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🔬 "The $8 Billion Cost of No Water"


Photo by Gyan Shahane / Unsplash

Table of Contents

Host: Travis Loop
Guest: George McGraw | Founder & CEO | DigDeep
Category: 🔬 Research | Cost Of No Water

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Podcast’s Essential Bites:

[0:26] TL: “A new report finds that allowing millions of Americans to live without running water or a toilet at home is costing the US economy over 8.5 billion dollars a year. The biggest impacts to the GDP come from lost productivity, time lost at work or school to access water, physical health impacts, water purchase costs, and mental health impacts.”

[2:54] GM: “2.2 million at least [lack running water or sanitation in the US]. When most people think of places without running water, […] a village in Sub Saharan Africa pops in their mind. But little did they know that these folks are living right here in the US in all 50 states. […] There are definitely some hot spots, […] like the US Mexico border region in Texas, Appalachia, some native reservations […] like the Navajo Nation, the Central Valley of California.”

[3:57] GM: “The crazy thing is that that number [of people without running water] is going up. […] We're seeing we're seeing a rise I think probably fueled by climate change and, and the breakdown of existing infrastructure that just hasn't been invested in so long.”

[5:00] GM: “The families that we work with at DigDeep […] were already really aware of consumer prices and fluctuations and things like inflation impact them the most, because they're already spending sometimes a third or a half of their monthly budget at home on water. And that's on packaged water at the store, that's on the gas or the vehicle wear and tear, the time that it takes them to go collect that water. So even a little fluctuation in the market has a big impact for these folks.”

[5:45] GM: “We found that the US economy is basically bleeding about 8.5 a billion dollars a year so this [water] gap remains open every year. And that equates to about $15,800 per household. And that number is modest, because it really only counts 1.57 million of that 2.2 [people without running water]. […] So the real number is probably much larger.”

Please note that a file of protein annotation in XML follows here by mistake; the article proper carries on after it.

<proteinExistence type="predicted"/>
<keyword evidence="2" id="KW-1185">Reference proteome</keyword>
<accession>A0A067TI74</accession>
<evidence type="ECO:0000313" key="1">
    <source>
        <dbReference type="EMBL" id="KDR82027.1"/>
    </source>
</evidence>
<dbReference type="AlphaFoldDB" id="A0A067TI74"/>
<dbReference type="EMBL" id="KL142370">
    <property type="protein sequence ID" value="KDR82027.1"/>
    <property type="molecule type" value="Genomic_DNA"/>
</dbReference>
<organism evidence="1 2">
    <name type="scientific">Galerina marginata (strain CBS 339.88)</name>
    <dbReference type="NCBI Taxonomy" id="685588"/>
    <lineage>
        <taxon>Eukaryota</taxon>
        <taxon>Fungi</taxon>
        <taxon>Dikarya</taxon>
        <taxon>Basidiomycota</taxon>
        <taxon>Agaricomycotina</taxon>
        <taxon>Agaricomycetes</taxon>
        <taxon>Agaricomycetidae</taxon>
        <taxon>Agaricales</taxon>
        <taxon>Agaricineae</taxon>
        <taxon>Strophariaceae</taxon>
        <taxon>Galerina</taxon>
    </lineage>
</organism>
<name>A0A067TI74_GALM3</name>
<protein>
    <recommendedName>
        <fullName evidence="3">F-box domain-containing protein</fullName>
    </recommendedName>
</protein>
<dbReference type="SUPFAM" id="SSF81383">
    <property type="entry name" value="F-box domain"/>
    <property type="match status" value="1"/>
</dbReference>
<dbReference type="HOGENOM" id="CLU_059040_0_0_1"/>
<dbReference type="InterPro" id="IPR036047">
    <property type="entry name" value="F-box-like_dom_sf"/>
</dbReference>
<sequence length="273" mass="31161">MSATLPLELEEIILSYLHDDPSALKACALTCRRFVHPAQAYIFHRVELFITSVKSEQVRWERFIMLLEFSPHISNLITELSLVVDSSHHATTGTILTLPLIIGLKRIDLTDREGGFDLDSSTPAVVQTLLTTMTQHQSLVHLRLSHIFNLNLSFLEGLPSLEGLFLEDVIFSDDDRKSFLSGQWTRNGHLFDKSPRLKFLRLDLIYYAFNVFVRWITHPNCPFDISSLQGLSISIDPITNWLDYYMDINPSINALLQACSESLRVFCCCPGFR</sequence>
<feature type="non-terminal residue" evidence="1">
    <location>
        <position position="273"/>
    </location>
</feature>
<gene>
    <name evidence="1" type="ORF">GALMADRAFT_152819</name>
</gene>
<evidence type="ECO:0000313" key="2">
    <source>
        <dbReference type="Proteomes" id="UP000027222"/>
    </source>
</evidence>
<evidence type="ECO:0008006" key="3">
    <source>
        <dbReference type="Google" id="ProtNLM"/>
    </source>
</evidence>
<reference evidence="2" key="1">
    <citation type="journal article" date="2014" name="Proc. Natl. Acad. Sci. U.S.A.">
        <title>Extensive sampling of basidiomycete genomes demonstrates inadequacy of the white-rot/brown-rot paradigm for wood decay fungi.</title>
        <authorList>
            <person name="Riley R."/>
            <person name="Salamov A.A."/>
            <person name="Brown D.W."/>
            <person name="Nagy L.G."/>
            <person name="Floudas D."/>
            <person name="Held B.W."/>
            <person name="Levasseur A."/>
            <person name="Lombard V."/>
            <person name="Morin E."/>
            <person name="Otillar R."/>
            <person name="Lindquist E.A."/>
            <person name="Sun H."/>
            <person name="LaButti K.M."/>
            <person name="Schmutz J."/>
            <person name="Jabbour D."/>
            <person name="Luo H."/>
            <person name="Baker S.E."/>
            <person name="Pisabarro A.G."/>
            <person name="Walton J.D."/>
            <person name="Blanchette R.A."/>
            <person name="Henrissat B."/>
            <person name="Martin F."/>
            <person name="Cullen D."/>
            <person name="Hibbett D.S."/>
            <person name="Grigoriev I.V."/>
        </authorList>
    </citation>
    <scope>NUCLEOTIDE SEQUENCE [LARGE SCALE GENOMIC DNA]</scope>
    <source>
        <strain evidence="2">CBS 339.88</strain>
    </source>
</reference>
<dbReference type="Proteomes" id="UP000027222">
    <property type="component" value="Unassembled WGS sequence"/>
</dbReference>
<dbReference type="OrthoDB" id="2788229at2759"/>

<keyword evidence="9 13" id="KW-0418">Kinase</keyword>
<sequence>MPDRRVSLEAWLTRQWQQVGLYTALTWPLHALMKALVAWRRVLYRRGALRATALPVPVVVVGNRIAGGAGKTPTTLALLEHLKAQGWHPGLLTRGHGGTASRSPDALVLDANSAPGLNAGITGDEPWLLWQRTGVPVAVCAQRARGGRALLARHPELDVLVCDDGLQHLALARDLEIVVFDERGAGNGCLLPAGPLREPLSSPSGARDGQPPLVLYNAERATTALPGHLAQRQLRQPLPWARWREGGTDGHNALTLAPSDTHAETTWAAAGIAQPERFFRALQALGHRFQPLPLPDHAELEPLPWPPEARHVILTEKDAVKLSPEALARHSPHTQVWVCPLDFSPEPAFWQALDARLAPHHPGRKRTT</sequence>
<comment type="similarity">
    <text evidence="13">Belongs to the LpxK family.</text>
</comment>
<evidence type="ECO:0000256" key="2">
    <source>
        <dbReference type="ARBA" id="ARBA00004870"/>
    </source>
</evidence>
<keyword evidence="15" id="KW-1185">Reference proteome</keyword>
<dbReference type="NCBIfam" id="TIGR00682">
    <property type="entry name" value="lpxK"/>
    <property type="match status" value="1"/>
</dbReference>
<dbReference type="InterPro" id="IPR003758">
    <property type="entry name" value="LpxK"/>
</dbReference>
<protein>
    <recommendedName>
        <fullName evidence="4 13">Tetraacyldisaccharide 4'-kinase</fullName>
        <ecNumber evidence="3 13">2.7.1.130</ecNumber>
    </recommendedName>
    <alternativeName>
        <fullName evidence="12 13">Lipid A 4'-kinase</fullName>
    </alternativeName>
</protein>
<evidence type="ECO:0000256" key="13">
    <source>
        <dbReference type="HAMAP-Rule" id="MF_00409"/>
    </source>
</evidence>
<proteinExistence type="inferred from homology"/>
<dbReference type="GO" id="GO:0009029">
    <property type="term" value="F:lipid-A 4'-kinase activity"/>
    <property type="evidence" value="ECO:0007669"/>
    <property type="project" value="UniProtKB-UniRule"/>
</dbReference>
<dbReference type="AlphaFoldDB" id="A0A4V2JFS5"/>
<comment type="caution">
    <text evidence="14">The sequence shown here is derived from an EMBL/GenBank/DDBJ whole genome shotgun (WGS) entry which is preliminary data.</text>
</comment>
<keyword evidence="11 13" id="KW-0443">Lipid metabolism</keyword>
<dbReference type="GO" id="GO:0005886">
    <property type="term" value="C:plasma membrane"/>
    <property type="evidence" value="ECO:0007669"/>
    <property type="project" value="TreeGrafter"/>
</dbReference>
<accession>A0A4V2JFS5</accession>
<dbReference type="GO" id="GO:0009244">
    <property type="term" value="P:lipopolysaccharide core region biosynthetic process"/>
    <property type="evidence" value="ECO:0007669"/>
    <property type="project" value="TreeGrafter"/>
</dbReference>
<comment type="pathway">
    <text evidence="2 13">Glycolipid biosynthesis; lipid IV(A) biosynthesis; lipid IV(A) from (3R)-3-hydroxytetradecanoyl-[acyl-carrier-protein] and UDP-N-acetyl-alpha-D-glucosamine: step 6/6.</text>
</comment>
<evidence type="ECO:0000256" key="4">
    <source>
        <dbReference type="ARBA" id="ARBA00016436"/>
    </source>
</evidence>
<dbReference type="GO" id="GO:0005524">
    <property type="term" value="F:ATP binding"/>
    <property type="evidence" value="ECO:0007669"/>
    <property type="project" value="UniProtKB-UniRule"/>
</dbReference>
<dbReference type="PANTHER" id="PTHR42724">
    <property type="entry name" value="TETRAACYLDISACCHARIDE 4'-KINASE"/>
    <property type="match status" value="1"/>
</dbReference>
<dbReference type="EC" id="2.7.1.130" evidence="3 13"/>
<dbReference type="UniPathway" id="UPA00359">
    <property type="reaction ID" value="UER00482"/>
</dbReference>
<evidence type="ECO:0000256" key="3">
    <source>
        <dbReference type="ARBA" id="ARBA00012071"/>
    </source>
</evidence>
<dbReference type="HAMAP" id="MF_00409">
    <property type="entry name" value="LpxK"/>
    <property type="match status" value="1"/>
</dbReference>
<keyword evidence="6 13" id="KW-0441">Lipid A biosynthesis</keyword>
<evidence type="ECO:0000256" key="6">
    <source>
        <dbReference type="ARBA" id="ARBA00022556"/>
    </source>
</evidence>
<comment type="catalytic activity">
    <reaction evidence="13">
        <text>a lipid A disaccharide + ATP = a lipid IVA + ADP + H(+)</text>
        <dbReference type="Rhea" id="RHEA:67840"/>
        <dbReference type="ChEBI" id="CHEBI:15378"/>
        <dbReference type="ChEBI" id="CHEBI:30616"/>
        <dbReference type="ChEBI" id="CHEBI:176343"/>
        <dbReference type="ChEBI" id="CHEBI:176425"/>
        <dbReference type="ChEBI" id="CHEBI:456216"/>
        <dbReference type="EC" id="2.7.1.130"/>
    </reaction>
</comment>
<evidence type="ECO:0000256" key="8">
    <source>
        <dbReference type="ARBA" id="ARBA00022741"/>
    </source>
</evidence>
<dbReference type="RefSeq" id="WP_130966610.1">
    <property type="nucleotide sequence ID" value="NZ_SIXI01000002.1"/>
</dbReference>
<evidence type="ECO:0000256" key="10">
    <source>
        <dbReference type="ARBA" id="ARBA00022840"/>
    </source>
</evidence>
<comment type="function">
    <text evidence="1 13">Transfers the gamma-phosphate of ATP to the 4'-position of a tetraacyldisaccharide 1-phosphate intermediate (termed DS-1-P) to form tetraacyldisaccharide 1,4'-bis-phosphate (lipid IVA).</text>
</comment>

[7:42] GM: “We estimate that just for the people in the water gap, this is causing 219,000 cases of waterborne disease a year. It's causing 39,000 cases of diabetes. It's causing 71,000 cases of mental health issues like acute depression or anxiety. All of these things have a price tag. […] A lot of the clients that we work with go to the store to buy bottled water, and they end up buying soda, either because it's more readily available or more aggressively marketed, sometimes it just seems more valuable for the dollar. And so we see huge instances of diabetes in these populations, which is leading to a high mortality rate to death from waterborne illness and diabetes. For folks living without a running […] we're looking at about 600 deaths a year, about two passenger planes full of people falling from the sky.

[12:02] GM: “Without access to water, and sanitation, […] we're losing something like 11 million school hours in the US for children a year. And that's impacting their later ability to graduate from high school and college, to get a higher paying job, to contribute to their family's bottom line and that causes intergenerational impacts.”

[14:54] GM: “The US economy stands to gain over $200 billion over the next 50 years if we can close this [water] gap completely. […] We put an action plan in this report. […] Definitely the most important of all of those recommendations is to dramatically increase federal funding for water and sanitation systems, especially targeted at closing this water gap. […] The water gap has what we call a wrong pockets problem in economics. There are a lot of people who stand to benefit from closing the water gap, […] but no one benefits enough to be incentivized to make that investment all by themselves. And when you have a problem like that, you need the federal government to come in and lead and guide that investment. And while we're looking at historic investment in infrastructure through the bipartisan infrastructure law, that money really was never designed to close the gap really, and a lot of these families were left out.”

Rating: 💧💧💧💧

🎙️ Full Episode: Apple | Spotify | Google
🕰️ 23 min | 🗓️ 06/27/2022
✅ Time saved: 21 min

Additional Links:
Report: “Draining: The Economic Impact of America's Hidden Water Crisis” (DigDeep, 2022)

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